Fractured Flickers: Season 1, Episode 1

Rose Marie (1 Aug. 1963)

TV Episode  -   -  Comedy
Your rating:
    1 2 3 4 5 6 7 8 9 10 -/10 X  
(awaiting 5 votes)
Reviews: 1 user

Our host explains what a "fractured flicker" is, introduces several wacky segments and interviews a coy Rose Marie.

0Check in
0Share...

Related Items

Search for "Rose Marie" on Amazon.com

Connect with IMDb


Take The Quiz!

Test your knowledge of Fractured Flickers.
1 of 26 Episodes | Next Episode »
Edit

Cast

Episode credited cast:
...
Host
...
Jane / Various (voice)
Paul Frees ...
Various (voice)
...
Herself / Guest
Rest of cast listed alphabetically:
Elmo Lincoln ...
Tarfoot of the Apes (archive footage)
Enid Markey ...
Jane Porter (archive footage)
Edit

Storyline

Hans Conried introduces the first episode of "Fractured Flickers" in front of a framed photograph of Theda Bara with a mustache painted over her face. He explains the premise of the show: old silent pictures are condensed, reedited and given wacky new soundtracks. He demonstrates by showing a scene from an old bullfighting picture, Blood and Sand (1922), and then showing it again in a "fractured" version. Next we see a woman with a black veil over her face talking to a man in the park. The fractured soundtrack reveals that the woman is an advertising model sick of being typecast; the man is her agent. "The 39 Stoops" is next, a wacky version of Alfred Hitchcock's The 39 Steps (1935). Rose Marie stops in for an interview. Later, Conried informs us that standards in male beauty have changed just as much as standards in female beauty, which explains how a fat Elmo Lincoln came to play the title role in Tarzan of the Apes (1918). The fractured version is "Tarfoot of the Apes," which gives... Written by J. Spurlin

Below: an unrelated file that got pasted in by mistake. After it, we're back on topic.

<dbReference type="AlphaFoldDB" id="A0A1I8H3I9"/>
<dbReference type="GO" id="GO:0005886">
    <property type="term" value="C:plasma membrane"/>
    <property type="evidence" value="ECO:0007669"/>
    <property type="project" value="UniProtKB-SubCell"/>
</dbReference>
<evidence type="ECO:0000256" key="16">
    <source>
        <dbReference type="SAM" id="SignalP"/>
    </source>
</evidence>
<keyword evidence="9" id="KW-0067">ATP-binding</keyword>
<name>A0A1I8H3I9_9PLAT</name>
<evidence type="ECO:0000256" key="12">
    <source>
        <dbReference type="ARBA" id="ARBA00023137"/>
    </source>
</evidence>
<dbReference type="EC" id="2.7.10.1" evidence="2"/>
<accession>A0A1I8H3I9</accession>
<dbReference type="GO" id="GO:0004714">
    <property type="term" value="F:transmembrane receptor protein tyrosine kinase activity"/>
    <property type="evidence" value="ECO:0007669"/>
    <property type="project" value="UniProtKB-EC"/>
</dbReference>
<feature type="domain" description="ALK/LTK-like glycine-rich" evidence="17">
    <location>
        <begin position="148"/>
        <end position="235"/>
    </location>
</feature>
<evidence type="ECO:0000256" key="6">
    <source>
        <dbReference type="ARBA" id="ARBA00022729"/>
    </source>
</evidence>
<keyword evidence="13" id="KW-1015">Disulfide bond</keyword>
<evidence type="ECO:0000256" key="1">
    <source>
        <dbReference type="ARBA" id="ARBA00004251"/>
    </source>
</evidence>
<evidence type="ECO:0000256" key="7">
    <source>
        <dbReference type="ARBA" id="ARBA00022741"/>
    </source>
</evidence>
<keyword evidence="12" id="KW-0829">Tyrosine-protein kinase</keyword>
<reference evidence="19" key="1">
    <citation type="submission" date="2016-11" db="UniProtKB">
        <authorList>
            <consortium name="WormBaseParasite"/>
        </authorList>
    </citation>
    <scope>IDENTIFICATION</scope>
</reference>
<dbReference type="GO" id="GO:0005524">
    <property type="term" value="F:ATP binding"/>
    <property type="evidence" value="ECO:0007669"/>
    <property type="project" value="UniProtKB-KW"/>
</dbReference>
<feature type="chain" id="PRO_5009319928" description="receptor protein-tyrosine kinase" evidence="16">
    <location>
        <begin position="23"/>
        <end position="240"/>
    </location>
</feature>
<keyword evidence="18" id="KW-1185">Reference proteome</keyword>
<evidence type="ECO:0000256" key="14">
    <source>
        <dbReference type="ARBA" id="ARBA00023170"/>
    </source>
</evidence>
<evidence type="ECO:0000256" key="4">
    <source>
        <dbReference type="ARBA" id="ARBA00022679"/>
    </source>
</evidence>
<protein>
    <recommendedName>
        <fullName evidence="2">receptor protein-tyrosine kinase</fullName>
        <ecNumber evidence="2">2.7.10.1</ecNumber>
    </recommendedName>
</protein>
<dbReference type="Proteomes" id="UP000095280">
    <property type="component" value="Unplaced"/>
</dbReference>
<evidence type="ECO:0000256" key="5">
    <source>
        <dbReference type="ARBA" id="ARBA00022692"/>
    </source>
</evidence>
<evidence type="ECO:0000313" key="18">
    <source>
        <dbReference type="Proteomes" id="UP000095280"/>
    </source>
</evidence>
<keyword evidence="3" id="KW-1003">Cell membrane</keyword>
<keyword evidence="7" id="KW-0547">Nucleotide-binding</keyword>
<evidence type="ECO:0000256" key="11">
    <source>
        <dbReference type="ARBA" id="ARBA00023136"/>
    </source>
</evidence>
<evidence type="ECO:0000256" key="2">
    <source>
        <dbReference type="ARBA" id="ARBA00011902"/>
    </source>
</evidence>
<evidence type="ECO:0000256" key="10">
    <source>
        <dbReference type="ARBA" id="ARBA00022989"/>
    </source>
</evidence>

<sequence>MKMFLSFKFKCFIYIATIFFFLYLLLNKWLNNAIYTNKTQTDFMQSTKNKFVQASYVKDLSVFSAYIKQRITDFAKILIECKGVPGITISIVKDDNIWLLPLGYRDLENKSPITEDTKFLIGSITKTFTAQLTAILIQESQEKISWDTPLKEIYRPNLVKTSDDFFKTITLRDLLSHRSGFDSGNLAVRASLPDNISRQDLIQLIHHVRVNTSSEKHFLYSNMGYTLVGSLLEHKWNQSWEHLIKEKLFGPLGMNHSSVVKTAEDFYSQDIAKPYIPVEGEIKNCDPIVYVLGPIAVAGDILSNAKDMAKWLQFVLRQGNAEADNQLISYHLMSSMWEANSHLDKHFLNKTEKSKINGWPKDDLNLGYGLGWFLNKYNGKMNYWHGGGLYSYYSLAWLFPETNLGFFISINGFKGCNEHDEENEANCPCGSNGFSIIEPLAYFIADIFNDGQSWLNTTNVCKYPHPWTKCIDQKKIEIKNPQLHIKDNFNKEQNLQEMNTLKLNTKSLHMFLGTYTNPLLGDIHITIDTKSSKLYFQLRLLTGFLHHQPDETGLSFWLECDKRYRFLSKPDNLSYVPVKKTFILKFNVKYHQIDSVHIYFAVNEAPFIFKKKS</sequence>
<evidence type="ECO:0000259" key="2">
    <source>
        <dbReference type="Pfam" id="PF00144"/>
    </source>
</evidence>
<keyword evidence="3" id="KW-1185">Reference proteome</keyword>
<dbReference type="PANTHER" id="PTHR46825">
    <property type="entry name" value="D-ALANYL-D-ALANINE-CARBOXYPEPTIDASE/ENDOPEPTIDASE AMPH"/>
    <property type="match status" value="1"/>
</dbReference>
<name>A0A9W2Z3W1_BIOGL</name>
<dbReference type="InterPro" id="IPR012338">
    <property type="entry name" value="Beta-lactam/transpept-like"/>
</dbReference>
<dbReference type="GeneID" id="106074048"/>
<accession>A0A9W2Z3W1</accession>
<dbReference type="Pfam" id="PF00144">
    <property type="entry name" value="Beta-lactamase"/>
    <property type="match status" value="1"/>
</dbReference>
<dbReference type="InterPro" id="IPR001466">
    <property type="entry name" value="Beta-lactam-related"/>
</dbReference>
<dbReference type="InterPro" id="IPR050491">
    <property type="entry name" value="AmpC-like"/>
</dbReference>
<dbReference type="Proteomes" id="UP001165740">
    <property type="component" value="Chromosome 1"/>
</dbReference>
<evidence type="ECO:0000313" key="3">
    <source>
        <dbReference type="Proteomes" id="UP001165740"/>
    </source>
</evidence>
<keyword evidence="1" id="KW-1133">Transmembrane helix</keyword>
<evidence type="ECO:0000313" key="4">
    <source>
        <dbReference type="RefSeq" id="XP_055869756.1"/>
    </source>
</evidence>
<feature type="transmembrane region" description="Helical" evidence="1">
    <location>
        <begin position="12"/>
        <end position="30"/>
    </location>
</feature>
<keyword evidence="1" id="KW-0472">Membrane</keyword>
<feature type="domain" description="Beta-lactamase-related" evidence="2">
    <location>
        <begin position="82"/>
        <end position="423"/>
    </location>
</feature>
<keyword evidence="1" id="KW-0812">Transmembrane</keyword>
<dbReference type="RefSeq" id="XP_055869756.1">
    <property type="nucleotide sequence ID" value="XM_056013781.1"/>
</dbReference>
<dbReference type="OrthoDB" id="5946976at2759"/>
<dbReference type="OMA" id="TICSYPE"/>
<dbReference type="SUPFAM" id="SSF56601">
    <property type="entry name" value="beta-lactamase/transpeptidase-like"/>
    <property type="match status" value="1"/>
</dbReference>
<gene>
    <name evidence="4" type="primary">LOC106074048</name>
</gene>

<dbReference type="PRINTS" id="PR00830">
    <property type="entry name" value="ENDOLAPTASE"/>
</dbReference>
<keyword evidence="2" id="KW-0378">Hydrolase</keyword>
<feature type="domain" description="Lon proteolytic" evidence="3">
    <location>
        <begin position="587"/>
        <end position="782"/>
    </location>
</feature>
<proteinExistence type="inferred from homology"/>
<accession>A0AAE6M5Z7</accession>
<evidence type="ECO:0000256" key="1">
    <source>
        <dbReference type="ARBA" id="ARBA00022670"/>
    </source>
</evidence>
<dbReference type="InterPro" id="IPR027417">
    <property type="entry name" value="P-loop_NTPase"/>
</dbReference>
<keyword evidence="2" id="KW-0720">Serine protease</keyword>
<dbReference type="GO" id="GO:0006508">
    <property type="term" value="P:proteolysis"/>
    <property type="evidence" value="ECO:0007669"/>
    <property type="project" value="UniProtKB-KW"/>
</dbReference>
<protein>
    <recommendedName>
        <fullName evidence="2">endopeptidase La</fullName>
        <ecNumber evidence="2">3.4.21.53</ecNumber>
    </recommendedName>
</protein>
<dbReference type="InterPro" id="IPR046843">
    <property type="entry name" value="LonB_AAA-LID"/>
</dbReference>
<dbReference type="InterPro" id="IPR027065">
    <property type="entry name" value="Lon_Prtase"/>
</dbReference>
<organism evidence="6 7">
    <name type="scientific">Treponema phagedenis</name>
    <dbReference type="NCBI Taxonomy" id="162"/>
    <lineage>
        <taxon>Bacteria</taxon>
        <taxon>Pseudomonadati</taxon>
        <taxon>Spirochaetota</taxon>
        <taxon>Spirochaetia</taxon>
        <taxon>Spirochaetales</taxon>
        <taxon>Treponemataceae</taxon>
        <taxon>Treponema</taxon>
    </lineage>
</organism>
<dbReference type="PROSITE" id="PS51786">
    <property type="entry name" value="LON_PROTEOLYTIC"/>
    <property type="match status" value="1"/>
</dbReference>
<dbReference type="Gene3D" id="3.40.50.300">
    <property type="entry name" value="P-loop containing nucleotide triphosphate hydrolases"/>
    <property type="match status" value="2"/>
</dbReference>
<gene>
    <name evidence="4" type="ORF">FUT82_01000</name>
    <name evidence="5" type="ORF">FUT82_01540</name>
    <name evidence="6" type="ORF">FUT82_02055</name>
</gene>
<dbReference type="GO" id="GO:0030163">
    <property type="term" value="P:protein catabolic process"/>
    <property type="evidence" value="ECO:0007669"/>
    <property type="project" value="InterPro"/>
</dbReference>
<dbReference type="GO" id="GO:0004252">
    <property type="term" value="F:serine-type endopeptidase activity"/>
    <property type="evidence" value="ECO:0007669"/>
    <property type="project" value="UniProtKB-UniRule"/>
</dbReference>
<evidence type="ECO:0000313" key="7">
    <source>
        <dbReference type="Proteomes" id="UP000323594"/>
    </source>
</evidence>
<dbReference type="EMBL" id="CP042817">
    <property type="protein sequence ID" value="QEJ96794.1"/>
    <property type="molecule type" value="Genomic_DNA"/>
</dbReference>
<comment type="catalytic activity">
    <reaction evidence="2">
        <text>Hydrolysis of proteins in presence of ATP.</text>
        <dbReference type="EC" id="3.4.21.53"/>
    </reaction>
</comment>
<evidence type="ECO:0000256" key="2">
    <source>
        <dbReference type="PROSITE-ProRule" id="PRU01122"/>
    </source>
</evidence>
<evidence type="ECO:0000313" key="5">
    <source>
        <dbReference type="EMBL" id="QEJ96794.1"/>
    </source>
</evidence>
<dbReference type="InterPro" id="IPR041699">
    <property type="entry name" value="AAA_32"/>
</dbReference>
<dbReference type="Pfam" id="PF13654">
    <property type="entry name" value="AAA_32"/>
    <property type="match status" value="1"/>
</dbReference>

Plot Summary | Add Synopsis

Plot Keywords:

cheap perfume

Genres:

Comedy

Edit

Details

Release Date:

1 August 1963 (USA)  »

Company Credits

Production Co:

 »
Show detailed on  »

Technical Specs

Runtime:

See  »
Edit

Did You Know?

Crazy Credits

'Ponsonby Britt OBE' is credited as Executive Director for this episode. He is, in fact, a completely fictional person. See more »

Connections

Features Blood and Sand (1922) See more »

Frequently Asked Questions

This FAQ is empty. Add the first question.

User Reviews

 
The first episode of this wacky live-action series from the people who brought you "Bullwinkle"—and now bring you old silent pictures with goofy soundtracks
9 January 2007 | by (United States) – See all my reviews

Han Conried introduces the first episode of "Fractured Flickers" in front of a framed photograph of Theda Bara with a moustache painted over her face. He explains the premise of the show: old silent pictures are condensed, reedited and given wacky new soundtracks. He demonstrates by showing a scene from an old bullfighting picture ("Blood and Sand") and then showing it again in a "fractured" version. The original film has a wounded bullfighter dying in the arms of a second bullfighter, who revenges the guy by killing the bull that gored him. The fractured version adds cheap Mexican accents, goofy one-liners, an audience that tepidly shouts "Yay," and a change in the plot that has the second bullfighter accidentally stabbing the first.